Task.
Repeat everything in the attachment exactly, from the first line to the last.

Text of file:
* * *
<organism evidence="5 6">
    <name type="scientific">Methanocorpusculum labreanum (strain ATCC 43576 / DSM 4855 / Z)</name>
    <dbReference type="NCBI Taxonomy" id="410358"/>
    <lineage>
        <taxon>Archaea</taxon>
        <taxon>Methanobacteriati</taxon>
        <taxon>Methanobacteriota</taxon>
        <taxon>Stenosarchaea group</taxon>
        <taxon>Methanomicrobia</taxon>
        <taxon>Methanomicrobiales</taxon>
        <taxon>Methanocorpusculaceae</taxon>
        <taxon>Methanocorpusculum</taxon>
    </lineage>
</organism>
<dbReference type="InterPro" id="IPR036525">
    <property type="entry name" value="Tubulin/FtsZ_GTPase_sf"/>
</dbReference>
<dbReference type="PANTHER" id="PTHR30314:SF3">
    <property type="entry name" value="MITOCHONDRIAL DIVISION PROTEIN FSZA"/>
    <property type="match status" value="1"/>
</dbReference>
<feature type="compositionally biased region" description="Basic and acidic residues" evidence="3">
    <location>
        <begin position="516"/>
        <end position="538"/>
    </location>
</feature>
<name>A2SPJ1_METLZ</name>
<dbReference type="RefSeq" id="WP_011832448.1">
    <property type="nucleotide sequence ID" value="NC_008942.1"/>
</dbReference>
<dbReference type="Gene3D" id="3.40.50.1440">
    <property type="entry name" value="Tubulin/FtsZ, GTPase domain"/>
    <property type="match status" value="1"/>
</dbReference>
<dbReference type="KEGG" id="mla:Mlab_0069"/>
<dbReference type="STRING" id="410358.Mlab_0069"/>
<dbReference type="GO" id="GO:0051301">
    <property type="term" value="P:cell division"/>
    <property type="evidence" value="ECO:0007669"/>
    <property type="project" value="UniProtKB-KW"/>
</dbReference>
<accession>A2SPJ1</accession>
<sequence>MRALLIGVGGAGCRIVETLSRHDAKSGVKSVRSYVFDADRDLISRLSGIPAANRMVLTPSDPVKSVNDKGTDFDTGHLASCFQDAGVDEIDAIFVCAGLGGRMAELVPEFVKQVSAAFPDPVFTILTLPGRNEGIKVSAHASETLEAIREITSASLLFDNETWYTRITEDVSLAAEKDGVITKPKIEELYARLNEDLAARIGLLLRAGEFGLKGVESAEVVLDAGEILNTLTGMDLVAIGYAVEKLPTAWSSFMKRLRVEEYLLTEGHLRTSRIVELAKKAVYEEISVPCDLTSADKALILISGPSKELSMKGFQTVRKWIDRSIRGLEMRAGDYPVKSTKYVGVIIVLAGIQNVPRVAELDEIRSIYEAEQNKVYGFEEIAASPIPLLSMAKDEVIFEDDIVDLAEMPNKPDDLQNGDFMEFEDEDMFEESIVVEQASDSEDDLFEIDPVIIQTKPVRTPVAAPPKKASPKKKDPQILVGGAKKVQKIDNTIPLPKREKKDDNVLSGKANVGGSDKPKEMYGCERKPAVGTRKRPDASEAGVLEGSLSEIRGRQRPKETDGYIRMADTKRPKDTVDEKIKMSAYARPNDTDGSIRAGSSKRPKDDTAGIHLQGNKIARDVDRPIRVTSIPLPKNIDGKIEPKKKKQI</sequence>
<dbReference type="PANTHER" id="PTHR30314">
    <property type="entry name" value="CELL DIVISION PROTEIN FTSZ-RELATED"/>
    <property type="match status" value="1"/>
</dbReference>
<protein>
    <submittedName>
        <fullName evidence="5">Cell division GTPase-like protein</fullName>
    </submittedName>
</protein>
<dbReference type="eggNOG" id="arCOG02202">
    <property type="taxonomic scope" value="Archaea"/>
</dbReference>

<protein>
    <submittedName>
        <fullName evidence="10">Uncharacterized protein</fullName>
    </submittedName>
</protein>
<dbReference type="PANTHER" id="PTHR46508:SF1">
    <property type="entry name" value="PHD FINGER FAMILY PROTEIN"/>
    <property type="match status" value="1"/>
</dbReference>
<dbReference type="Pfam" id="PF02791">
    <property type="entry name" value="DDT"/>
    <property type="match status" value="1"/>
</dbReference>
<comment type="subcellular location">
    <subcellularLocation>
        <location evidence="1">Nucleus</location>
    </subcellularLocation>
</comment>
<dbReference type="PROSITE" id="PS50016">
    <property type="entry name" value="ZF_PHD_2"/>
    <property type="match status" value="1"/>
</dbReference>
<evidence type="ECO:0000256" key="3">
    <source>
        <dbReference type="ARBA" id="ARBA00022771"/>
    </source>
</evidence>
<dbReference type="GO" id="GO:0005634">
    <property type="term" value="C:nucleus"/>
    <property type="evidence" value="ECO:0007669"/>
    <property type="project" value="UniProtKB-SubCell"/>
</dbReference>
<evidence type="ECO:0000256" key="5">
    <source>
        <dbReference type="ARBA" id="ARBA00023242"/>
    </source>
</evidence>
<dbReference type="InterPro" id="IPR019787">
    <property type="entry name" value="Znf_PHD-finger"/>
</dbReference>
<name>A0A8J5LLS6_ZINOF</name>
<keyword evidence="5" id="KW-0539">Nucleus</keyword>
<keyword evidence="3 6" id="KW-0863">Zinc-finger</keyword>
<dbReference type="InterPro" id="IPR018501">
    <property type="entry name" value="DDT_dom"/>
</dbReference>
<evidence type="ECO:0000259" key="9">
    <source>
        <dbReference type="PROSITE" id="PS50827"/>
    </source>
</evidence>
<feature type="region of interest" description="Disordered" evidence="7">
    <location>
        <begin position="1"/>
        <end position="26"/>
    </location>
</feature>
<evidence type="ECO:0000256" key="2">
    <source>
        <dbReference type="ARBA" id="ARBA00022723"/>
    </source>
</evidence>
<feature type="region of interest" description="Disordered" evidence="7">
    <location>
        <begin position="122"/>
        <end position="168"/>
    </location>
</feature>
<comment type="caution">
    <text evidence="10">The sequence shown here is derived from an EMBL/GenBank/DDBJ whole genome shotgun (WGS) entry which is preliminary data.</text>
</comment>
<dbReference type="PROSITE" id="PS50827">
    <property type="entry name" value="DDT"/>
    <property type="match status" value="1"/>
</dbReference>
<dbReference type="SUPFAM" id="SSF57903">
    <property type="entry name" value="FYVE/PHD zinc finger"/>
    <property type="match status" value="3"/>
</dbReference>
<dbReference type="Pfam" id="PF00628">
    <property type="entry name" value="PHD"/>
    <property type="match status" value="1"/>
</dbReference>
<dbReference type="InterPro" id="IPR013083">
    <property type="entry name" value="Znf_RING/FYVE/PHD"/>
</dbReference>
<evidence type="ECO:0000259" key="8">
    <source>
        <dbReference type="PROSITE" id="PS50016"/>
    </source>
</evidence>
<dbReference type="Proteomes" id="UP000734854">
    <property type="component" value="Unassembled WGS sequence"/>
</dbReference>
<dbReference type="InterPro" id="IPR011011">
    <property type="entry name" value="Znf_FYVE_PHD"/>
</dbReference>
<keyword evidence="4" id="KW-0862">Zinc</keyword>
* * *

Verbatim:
<organism evidence="5 6">
    <name type="scientific">Methanocorpusculum labreanum (strain ATCC 43576 / DSM 4855 / Z)</name>
    <dbReference type="NCBI Taxonomy" id="410358"/>
    <lineage>
        <taxon>Archaea</taxon>
        <taxon>Methanobacteriati</taxon>
        <taxon>Methanobacteriota</taxon>
        <taxon>Stenosarchaea group</taxon>
        <taxon>Methanomicrobia</taxon>
        <taxon>Methanomicrobiales</taxon>
        <taxon>Methanocorpusculaceae</taxon>
        <taxon>Methanocorpusculum</taxon>
    </lineage>
</organism>
<dbReference type="InterPro" id="IPR036525">
    <property type="entry name" value="Tubulin/FtsZ_GTPase_sf"/>
</dbReference>
<dbReference type="PANTHER" id="PTHR30314:SF3">
    <property type="entry name" value="MITOCHONDRIAL DIVISION PROTEIN FSZA"/>
    <property type="match status" value="1"/>
</dbReference>
<feature type="compositionally biased region" description="Basic and acidic residues" evidence="3">
    <location>
        <begin position="516"/>
        <end position="538"/>
    </location>
</feature>
<name>A2SPJ1_METLZ</name>
<dbReference type="RefSeq" id="WP_011832448.1">
    <property type="nucleotide sequence ID" value="NC_008942.1"/>
</dbReference>
<dbReference type="Gene3D" id="3.40.50.1440">
    <property type="entry name" value="Tubulin/FtsZ, GTPase domain"/>
    <property type="match status" value="1"/>
</dbReference>
<dbReference type="KEGG" id="mla:Mlab_0069"/>
<dbReference type="STRING" id="410358.Mlab_0069"/>
<dbReference type="GO" id="GO:0051301">
    <property type="term" value="P:cell division"/>
    <property type="evidence" value="ECO:0007669"/>
    <property type="project" value="UniProtKB-KW"/>
</dbReference>
<accession>A2SPJ1</accession>
<sequence>MRALLIGVGGAGCRIVETLSRHDAKSGVKSVRSYVFDADRDLISRLSGIPAANRMVLTPSDPVKSVNDKGTDFDTGHLASCFQDAGVDEIDAIFVCAGLGGRMAELVPEFVKQVSAAFPDPVFTILTLPGRNEGIKVSAHASETLEAIREITSASLLFDNETWYTRITEDVSLAAEKDGVITKPKIEELYARLNEDLAARIGLLLRAGEFGLKGVESAEVVLDAGEILNTLTGMDLVAIGYAVEKLPTAWSSFMKRLRVEEYLLTEGHLRTSRIVELAKKAVYEEISVPCDLTSADKALILISGPSKELSMKGFQTVRKWIDRSIRGLEMRAGDYPVKSTKYVGVIIVLAGIQNVPRVAELDEIRSIYEAEQNKVYGFEEIAASPIPLLSMAKDEVIFEDDIVDLAEMPNKPDDLQNGDFMEFEDEDMFEESIVVEQASDSEDDLFEIDPVIIQTKPVRTPVAAPPKKASPKKKDPQILVGGAKKVQKIDNTIPLPKREKKDDNVLSGKANVGGSDKPKEMYGCERKPAVGTRKRPDASEAGVLEGSLSEIRGRQRPKETDGYIRMADTKRPKDTVDEKIKMSAYARPNDTDGSIRAGSSKRPKDDTAGIHLQGNKIARDVDRPIRVTSIPLPKNIDGKIEPKKKKQI</sequence>
<dbReference type="PANTHER" id="PTHR30314">
    <property type="entry name" value="CELL DIVISION PROTEIN FTSZ-RELATED"/>
    <property type="match status" value="1"/>
</dbReference>
<protein>
    <submittedName>
        <fullName evidence="5">Cell division GTPase-like protein</fullName>
    </submittedName>
</protein>
<dbReference type="eggNOG" id="arCOG02202">
    <property type="taxonomic scope" value="Archaea"/>
</dbReference>

<protein>
    <submittedName>
        <fullName evidence="10">Uncharacterized protein</fullName>
    </submittedName>
</protein>
<dbReference type="PANTHER" id="PTHR46508:SF1">
    <property type="entry name" value="PHD FINGER FAMILY PROTEIN"/>
    <property type="match status" value="1"/>
</dbReference>
<dbReference type="Pfam" id="PF02791">
    <property type="entry name" value="DDT"/>
    <property type="match status" value="1"/>
</dbReference>
<comment type="subcellular location">
    <subcellularLocation>
        <location evidence="1">Nucleus</location>
    </subcellularLocation>
</comment>
<dbReference type="PROSITE" id="PS50016">
    <property type="entry name" value="ZF_PHD_2"/>
    <property type="match status" value="1"/>
</dbReference>
<evidence type="ECO:0000256" key="3">
    <source>
        <dbReference type="ARBA" id="ARBA00022771"/>
    </source>
</evidence>
<dbReference type="GO" id="GO:0005634">
    <property type="term" value="C:nucleus"/>
    <property type="evidence" value="ECO:0007669"/>
    <property type="project" value="UniProtKB-SubCell"/>
</dbReference>
<evidence type="ECO:0000256" key="5">
    <source>
        <dbReference type="ARBA" id="ARBA00023242"/>
    </source>
</evidence>
<dbReference type="InterPro" id="IPR019787">
    <property type="entry name" value="Znf_PHD-finger"/>
</dbReference>
<name>A0A8J5LLS6_ZINOF</name>
<keyword evidence="5" id="KW-0539">Nucleus</keyword>
<keyword evidence="3 6" id="KW-0863">Zinc-finger</keyword>
<dbReference type="InterPro" id="IPR018501">
    <property type="entry name" value="DDT_dom"/>
</dbReference>
<evidence type="ECO:0000259" key="9">
    <source>
        <dbReference type="PROSITE" id="PS50827"/>
    </source>
</evidence>
<feature type="region of interest" description="Disordered" evidence="7">
    <location>
        <begin position="1"/>
        <end position="26"/>
    </location>
</feature>
<evidence type="ECO:0000256" key="2">
    <source>
        <dbReference type="ARBA" id="ARBA00022723"/>
    </source>
</evidence>
<feature type="region of interest" description="Disordered" evidence="7">
    <location>
        <begin position="122"/>
        <end position="168"/>
    </location>
</feature>
<comment type="caution">
    <text evidence="10">The sequence shown here is derived from an EMBL/GenBank/DDBJ whole genome shotgun (WGS) entry which is preliminary data.</text>
</comment>
<dbReference type="PROSITE" id="PS50827">
    <property type="entry name" value="DDT"/>
    <property type="match status" value="1"/>
</dbReference>
<dbReference type="SUPFAM" id="SSF57903">
    <property type="entry name" value="FYVE/PHD zinc finger"/>
    <property type="match status" value="3"/>
</dbReference>
<dbReference type="Pfam" id="PF00628">
    <property type="entry name" value="PHD"/>
    <property type="match status" value="1"/>
</dbReference>
<dbReference type="InterPro" id="IPR013083">
    <property type="entry name" value="Znf_RING/FYVE/PHD"/>
</dbReference>
<evidence type="ECO:0000259" key="8">
    <source>
        <dbReference type="PROSITE" id="PS50016"/>
    </source>
</evidence>
<dbReference type="Proteomes" id="UP000734854">
    <property type="component" value="Unassembled WGS sequence"/>
</dbReference>
<dbReference type="InterPro" id="IPR011011">
    <property type="entry name" value="Znf_FYVE_PHD"/>
</dbReference>
<keyword evidence="4" id="KW-0862">Zinc</keyword>